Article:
(ATF) In a move believed to be the first step towards keeping Chinese equipment makers out of India’s future telecom rollouts, India amended telecom licensing norms on Wednesday making it mandatory for operators to procure gear only from “trusted” vendors.
In the amendment to the Unified Access Services License Agreement (UASL) for procurement of Telecommunication equipment that will apply from June 15, India also said telecom operators will need permission from the National Cyber Security Coordinator (NCSC) for upgrading of existing networks, and for utilising the telecom equipment not designated as trusted products.
“The government through the designated authority will have the right to impose conditions for procurement of telecommunication equipment on grounds of defence of India, or matters directly or indirectly related thereto for national security,” the regulatory authority, Department of Telecom (DoT) said in an announcement.
The authority, Dot added, will be the National Cyber Security Coordinator (NCSC), which has been given the right to seek any information from the telecom service providers and notify the categories of equipment for which the security requirements related to trusted sources are applicable.
Under the new rules, equipment companies will have to enrol with the NCSC, which will establish whether the supplier is a trusted source or not and list names that have not made the cut.
“However, these directions will not affect ongoing annual maintenance contracts (AMC) or updates to the existing equipment already inducted in the network as on date of effect,” DoT said.
It added that this amendment will be a part of the UASL while all others licensing terms and conditions will remain unchanged.
The NSCS was set up in December last year to list ‘trusted and non-trusted’ telecom gear vendors (like Ericsson, Nokia, Samsung, Huawei and ZTE), but it has not published such a list yet.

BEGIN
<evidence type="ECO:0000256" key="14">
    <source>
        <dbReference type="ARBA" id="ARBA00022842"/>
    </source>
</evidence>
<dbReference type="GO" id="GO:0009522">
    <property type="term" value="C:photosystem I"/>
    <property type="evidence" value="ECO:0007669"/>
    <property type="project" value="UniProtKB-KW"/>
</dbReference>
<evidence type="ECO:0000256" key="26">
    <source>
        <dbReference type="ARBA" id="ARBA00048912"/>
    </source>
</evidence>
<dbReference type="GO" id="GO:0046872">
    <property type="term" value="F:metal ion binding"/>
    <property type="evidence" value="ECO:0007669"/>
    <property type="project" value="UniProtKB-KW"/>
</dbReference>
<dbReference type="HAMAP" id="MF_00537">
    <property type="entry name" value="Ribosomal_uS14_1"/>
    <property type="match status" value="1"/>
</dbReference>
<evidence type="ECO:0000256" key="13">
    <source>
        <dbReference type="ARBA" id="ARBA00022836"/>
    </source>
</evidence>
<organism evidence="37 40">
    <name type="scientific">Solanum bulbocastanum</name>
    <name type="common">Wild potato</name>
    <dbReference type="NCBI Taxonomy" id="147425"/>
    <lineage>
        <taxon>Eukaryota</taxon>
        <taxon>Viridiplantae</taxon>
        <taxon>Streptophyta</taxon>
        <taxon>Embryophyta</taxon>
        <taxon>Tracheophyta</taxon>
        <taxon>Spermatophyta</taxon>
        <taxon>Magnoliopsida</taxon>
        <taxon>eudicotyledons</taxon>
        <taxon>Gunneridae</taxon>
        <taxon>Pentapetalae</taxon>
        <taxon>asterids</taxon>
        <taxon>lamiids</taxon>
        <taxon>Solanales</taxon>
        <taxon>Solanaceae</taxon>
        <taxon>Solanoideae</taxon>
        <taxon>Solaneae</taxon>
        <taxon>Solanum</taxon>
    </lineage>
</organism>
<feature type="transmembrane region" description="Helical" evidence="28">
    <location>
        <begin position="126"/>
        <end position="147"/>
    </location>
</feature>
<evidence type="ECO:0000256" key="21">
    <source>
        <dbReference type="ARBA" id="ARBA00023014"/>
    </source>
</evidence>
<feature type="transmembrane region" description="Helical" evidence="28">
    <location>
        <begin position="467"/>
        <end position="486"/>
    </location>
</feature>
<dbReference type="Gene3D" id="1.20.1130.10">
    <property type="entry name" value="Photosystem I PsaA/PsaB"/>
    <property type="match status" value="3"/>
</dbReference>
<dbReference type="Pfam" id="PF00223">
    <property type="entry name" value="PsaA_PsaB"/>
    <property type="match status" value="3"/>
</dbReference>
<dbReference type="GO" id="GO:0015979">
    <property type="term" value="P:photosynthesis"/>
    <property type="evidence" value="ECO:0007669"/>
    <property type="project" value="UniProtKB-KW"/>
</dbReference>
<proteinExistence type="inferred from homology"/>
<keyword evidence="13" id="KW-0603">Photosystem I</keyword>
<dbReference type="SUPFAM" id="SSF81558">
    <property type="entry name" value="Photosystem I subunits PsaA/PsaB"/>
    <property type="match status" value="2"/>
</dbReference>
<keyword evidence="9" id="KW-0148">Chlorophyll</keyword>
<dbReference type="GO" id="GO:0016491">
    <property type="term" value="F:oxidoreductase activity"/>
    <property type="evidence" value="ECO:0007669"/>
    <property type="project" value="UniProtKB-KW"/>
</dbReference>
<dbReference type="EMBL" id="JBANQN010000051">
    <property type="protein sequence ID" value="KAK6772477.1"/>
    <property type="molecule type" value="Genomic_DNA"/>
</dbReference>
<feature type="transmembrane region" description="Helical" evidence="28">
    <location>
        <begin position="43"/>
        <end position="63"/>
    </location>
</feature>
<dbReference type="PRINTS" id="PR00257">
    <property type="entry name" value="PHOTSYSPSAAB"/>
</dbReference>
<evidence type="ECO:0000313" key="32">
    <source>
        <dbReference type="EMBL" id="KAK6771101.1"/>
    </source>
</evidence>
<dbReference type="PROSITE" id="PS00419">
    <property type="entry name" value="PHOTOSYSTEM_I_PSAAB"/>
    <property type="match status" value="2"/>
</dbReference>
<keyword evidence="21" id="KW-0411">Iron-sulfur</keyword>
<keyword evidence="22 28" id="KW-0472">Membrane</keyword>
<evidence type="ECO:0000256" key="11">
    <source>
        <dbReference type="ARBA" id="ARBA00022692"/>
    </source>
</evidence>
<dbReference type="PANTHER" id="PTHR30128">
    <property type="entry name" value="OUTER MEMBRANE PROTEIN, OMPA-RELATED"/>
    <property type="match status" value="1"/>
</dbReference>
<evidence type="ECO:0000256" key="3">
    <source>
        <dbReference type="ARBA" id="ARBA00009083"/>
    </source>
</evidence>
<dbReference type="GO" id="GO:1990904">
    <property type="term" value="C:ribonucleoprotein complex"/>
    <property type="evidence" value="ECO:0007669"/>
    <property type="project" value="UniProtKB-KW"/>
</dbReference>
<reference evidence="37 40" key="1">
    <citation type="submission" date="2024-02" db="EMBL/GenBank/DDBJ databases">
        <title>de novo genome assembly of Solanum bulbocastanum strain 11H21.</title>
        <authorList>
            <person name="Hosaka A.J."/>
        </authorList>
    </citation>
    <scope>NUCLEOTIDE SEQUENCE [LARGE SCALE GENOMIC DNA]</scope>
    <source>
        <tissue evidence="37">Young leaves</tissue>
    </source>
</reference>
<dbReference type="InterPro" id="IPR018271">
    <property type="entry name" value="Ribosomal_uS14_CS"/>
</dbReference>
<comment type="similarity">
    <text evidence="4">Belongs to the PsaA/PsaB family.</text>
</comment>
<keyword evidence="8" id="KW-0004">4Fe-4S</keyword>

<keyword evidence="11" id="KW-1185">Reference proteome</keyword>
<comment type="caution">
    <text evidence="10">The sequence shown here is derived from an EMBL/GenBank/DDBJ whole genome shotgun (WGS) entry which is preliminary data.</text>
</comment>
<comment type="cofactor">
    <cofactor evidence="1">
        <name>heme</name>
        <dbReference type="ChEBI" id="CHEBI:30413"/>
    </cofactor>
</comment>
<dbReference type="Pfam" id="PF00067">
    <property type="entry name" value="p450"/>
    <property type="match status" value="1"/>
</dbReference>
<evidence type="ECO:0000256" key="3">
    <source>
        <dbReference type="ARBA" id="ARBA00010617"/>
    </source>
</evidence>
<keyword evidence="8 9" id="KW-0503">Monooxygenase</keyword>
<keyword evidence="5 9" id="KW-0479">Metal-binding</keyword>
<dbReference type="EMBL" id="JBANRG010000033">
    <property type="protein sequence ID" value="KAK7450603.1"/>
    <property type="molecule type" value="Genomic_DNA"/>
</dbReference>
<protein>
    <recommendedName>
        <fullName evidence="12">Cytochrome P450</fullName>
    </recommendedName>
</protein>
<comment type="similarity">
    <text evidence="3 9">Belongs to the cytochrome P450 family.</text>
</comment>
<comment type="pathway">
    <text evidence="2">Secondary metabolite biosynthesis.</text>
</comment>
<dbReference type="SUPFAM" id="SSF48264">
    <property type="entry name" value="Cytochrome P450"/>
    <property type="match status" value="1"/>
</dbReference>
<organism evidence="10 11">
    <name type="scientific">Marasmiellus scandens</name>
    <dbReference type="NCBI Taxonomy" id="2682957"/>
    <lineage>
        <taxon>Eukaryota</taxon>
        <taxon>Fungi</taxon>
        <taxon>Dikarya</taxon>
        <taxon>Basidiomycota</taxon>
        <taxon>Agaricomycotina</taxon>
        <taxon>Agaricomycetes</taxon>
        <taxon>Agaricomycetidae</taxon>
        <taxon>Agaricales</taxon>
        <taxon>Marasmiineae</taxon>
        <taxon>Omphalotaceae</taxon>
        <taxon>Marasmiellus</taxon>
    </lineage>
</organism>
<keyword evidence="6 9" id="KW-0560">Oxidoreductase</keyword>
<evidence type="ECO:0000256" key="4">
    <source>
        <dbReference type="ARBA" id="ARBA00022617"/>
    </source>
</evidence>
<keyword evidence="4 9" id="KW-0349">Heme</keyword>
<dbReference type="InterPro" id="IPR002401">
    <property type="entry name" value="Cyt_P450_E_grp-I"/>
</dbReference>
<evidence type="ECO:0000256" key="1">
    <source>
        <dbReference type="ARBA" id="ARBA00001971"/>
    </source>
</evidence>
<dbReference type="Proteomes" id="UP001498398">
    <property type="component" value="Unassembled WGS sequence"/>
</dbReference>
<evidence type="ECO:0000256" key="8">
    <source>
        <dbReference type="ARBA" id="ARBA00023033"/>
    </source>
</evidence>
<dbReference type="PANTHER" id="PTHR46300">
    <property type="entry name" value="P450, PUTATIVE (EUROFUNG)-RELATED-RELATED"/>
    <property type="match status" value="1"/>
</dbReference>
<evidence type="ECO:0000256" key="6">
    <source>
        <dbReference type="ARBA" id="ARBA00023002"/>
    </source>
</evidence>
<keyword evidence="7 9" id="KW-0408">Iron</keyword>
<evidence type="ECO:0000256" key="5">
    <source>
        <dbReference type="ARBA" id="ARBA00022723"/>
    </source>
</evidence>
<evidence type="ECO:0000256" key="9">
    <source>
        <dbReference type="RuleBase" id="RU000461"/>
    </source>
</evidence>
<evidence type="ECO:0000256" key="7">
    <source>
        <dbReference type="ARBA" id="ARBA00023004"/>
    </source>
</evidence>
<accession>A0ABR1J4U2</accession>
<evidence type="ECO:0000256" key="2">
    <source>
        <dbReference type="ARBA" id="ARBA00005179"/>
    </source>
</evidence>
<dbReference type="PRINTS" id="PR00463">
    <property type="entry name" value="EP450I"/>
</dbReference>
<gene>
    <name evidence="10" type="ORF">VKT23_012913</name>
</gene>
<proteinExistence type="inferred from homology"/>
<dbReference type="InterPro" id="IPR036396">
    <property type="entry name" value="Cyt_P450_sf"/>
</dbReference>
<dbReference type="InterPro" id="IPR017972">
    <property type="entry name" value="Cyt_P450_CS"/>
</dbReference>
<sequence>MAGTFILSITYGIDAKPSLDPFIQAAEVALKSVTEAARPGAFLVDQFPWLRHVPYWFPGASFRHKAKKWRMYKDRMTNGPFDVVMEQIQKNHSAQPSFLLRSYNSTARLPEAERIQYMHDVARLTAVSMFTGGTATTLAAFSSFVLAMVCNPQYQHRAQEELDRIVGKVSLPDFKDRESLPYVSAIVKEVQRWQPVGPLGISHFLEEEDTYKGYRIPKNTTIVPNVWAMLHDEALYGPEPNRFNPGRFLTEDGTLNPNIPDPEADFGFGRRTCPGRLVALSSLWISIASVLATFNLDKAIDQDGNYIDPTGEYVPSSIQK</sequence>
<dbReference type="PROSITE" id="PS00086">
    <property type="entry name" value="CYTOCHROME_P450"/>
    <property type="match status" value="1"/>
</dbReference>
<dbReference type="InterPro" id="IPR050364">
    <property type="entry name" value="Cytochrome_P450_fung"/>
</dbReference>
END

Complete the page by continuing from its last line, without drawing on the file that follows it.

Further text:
However, according to experts, the target of the amendment is quite clear – the Chinese telecom gear suppliers – since the amendments come as one of the backlashes following geopolitical tensions between the India and China over the border clashes last year.
While that led India to monitor all major contracts with China since then, recent incidents allegedly involving Chinese hackers may have also hastened the process with the government inclined towards a new national strategy to strengthen security, says sources.
DoT officials too say telecom gear plays a vital role in connectivity and communication.
“Telecom is considered as critical infrastructure, which has to be free from any sort of security risks; that’s the main focus of the DoT. The objective of India’s various telecom security-related policies is to ensure that at any given point in time, no country, technology, equipment, or company can exploit the network to harm the communication infrastructure, ” a DoT official told Asia Times Financial, requesting anonymity due to the sensitivity of the matter.
“It is the decision of the government then to ensure that whatever equipment goes into the telecom infrastructure come from trusted sources. There are mechanisms and global standards to ascertain how ‘trusted sources’ are defined and the NCSC is working on it,” the official added.
STATE OF LIMBO
The telecom operators though are worried that the new amendments could stall their network rollout plans, at least for a while.
“The term ‘trusted source’ has not been defined yet so the operators do not know whether that will include Chinese equipment or not. Network roll-outs therefore would have to be stalled for a while until the list is released ,” a source from a telecom operators’ association told ATF, also requesting anonymity.
Nevertheless, the DoT has been careful too.
“The government has been careful to not ask for an immediate ban of equipment which may or may not be in the proposed white list. It is clear that the Government is taking a more considered approach and it would seem that the impact would be seen more in future procurements and in particular in 5G deployments,” Mahesh Uppal, the founder of Com First, a telecom consultancy firm told ATF.
“It seems that the Government is keener to control the future deployments and I assume that the government has taken these decisions in the light of their security concerns as well as the cost implication of the telcos,” he added.
Meanwhile, Chinese gear makers in India are unfazed.
“ZTE does not comment on speculation and the new notice has not identified any company or country either. Business in India is still like usual for the company,” a ZTE source said.
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